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Transit Thief Arrested for 27th Time After Taking Greyhound Bus, Police Say

By Aidan Gardiner | November 12, 2015 11:40am
 Darius McCollum, 50, seen here in a 2010 photo, was arrested again Nov. 11 for stealing a Greyhound bus, police said.
Darius McCollum, 50, seen here in a 2010 photo, was arrested again Nov. 11 for stealing a Greyhound bus, police said.
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Jude Dominsky

BROOKLYN — Darius McCollum, the man who has gained citywide notoriety for joyriding on stolen trains and buses for more than 30 years, was arrested again in Gowanus Wednesday afternoon for taking a Greyhound bus, police said.

The bus had arrived at the Port Authority Bus Terminal from Philadelphia at 11 a.m. and was scheduled to leave for Richmond, Va., at 2:15 p.m., but a supervisor noticed it went missing about 1:35 p.m., an NYPD spokeswoman said.

The supervisor notified Greyhound's Texas headquarters, which tracked the bus' GPS device and contacted the NYPD, police said. Officers spotted it about 4 p.m. near Third Avenue and Union Street and pulled it over, police said.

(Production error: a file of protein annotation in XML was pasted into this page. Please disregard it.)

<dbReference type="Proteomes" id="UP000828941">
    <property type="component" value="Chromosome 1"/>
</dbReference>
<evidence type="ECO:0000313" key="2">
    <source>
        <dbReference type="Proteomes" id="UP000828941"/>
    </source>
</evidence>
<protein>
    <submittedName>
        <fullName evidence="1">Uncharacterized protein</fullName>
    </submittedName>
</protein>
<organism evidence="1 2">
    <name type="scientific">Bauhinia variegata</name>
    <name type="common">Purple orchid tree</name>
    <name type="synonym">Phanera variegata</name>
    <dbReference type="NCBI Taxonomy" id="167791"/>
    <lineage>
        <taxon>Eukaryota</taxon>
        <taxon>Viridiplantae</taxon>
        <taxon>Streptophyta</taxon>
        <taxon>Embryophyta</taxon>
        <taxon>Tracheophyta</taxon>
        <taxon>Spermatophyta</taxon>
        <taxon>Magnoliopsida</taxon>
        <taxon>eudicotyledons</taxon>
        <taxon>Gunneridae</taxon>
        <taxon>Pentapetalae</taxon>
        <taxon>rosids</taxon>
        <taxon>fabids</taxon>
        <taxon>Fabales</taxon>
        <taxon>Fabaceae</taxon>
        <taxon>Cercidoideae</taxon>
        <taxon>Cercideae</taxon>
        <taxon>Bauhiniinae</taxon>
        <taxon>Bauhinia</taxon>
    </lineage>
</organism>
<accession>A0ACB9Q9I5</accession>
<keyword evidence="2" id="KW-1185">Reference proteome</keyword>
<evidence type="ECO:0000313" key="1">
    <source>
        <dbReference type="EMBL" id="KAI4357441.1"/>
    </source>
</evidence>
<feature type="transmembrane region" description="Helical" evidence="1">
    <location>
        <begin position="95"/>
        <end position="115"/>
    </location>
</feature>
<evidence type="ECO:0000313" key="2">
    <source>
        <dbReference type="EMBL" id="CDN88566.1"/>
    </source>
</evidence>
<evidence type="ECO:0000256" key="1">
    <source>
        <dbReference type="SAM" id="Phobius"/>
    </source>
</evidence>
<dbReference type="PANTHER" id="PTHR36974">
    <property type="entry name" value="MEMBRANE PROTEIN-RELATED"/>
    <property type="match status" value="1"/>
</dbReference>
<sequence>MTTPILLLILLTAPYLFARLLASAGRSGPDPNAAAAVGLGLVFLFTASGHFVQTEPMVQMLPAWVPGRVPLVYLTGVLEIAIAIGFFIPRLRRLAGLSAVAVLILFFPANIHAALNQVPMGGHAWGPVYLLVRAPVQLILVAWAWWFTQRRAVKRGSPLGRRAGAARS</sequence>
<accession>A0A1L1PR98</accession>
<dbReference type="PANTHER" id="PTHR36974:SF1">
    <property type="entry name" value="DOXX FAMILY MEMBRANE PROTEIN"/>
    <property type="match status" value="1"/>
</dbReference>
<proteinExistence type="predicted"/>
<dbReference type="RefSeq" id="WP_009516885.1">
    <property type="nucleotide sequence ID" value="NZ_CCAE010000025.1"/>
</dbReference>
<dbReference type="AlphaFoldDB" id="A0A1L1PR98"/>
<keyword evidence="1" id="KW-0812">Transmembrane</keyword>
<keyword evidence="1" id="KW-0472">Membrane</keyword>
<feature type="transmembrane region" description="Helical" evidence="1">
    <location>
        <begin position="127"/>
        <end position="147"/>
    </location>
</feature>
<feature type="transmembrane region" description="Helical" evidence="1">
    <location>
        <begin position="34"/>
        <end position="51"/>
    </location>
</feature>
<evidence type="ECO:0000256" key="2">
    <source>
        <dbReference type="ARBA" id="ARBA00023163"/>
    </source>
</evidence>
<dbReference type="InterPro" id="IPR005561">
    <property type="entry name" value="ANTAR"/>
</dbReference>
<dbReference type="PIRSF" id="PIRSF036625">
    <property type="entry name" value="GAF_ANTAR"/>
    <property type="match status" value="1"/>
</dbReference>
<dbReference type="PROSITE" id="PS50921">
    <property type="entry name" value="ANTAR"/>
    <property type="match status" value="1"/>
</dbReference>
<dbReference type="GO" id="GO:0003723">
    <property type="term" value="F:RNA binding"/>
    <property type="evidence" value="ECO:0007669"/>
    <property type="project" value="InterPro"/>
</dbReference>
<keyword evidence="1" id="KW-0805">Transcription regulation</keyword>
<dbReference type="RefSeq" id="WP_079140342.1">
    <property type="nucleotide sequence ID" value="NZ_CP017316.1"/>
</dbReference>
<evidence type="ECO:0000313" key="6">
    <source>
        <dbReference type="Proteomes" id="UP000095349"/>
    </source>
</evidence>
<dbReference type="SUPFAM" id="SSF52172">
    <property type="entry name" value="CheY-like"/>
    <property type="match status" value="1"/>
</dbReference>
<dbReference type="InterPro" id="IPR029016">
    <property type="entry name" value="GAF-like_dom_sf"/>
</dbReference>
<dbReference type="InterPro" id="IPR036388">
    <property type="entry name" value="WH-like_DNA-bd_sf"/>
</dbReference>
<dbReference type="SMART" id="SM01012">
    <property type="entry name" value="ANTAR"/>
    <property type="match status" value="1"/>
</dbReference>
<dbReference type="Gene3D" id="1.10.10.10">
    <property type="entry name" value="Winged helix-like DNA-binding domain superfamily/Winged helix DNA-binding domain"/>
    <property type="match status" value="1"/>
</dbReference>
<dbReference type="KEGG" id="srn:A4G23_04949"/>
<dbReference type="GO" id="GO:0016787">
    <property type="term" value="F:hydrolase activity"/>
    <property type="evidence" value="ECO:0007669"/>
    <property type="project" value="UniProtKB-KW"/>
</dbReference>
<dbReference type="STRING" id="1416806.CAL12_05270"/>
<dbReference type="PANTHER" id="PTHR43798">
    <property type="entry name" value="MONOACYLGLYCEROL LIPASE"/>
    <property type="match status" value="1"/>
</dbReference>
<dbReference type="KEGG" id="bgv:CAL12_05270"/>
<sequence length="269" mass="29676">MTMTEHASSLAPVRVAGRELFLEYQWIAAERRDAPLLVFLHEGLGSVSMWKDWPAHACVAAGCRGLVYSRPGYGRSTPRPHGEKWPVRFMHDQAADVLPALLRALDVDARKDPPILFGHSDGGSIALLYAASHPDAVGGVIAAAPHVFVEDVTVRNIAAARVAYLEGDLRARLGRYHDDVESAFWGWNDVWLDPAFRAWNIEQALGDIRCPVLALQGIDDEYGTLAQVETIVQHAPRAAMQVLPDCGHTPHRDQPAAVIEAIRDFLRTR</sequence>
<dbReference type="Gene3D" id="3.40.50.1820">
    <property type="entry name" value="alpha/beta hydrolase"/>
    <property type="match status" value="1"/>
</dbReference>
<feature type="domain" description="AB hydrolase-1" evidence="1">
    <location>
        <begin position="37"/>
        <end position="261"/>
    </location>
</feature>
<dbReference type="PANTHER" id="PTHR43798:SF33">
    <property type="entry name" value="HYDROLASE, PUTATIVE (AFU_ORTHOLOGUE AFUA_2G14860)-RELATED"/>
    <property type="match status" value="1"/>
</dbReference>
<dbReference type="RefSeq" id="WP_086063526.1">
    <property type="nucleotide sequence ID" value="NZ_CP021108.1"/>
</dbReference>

Inside, they found McCollum, 50, who's been arrested 27 times for stealing or trying to steal transit vehicles, police said.

McCollum, who has Asperger's syndrome, wore a forged Homeland Security shield and gave officers a forged ID, police said.

He was arrested on charges of grand larceny, possession of a forged instrument, impersonation of a police officer, unauthorized use of a vehicle, possession of stolen property and trespassing, police said.

He had not been arraigned as of Thursday morning, prosecutors said.

McCollum first gained public attention in 1981 when he took over an E train full of passengers and drove it all the way to the World Trade Center.

The stunt inspired the play "Boy Steals Train" by Jude Domski.

He was arrested for trying to steal a Long Island Rail Road train in 2005.

He was arrested in September 2010 for stealing a coach bus in Hoboken.

During the arrest, he confessed to stealing another bus about 20 days earlier.

He was sentenced to up to five years for that theft.

"We are fully cooperating with local authorities on their investigation and conducting an internal investigation of our own to obtain additional details regarding this incident," said Greyhound spokeswoman Lanesha Gipson.